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A reading from the holy Gospel according to Lk 10:1-9

The Lord Jesus appointed seventy-two disciples whom he sent ahead of him in pairs to every town and place he intended to visit. He said to them, “The harvest is abundant but the laborers are few; so ask the master of the harvest to send out laborers for his harvest. Go on your way; behold, I am sending you like lambs among wolves. Carry no money bag, no sack, no sandals; and greet no one along the way. Into whatever house you enter, first say, ‘Peace to this household.’ If a peaceful person lives there, your peace will rest on him; but if not, it will return to you. Stay in the same house and eat and drink what is offered to you, for the laborer deserves payment. Do not move about from one house to another. Whatever town you enter and they welcome you, eat what is set before you, cure the sick in it and say to them, ‘The Kingdom of God is at hand for you.’”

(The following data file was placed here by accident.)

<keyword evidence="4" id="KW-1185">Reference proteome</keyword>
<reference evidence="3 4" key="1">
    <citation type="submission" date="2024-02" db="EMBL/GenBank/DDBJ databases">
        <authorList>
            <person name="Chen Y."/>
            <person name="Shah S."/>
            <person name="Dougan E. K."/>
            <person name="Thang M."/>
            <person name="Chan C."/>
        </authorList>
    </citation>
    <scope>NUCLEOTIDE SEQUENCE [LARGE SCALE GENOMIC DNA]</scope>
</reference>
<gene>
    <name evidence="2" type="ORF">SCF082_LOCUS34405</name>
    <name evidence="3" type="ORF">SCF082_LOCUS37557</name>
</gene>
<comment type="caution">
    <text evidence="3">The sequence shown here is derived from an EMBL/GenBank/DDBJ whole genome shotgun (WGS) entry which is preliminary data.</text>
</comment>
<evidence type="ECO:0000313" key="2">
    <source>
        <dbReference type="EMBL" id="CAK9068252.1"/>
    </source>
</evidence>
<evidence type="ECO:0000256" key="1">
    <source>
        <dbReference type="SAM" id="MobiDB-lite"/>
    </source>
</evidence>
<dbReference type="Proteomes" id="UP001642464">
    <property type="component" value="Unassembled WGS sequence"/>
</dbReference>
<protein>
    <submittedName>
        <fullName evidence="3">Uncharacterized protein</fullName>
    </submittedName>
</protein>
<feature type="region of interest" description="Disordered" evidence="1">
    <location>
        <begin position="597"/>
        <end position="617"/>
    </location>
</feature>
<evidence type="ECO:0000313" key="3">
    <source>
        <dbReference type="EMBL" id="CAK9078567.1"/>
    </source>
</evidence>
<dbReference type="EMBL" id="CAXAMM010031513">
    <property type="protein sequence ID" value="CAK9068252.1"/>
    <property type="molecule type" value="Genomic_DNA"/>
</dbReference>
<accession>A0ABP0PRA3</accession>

Go on your way

St Luke was a Greek doctor who converted to Christianity. He accompanied St Paul and wrote his Gospel according to St Paul's teachings. He also wrote the Acts of the Apostles which details the history of the Church up to Paul's first stay in Rome. St Paul referred to him as "our beloved physician". He remained near St Paul when he was imprisoned in Caesarea.

As a Greek, he takes care to explain to Gentile readers the Jewish customs and meanings of Hebrew words. He is the only Gentile Christian among the Gospel writers. He probably wrote his Gospel between 70and 85 AD. His writings show the parallel between the life of Christ and that of the Church.

His Gospel has been given a number of subtitles:

The Gospel of Mercy

The Gospel of Universal Salvation

The Gospel of the Poor

The Gospel of Absolute Renunciation

The Gospel of Prayer and the Holy Spirit

The Gospel of Joy

He was a Greek physician and artist and he has been attributed the painting of the Virgin Mary. He is held by the Eastern Church as the original iconographer responsible for the first icon of the Virgin Mary.

The winged ox is the symbol of St Luke --a figure of sacrifice, service and strength. The ox signifies that Christians should be prepared to sacrifice themselves in following Christ.

St Luke is the Patron saint of artists/painters, physicians, and butchers.

Sources: Aleteia, Universalis app, Franciscan Media.

God Bless You


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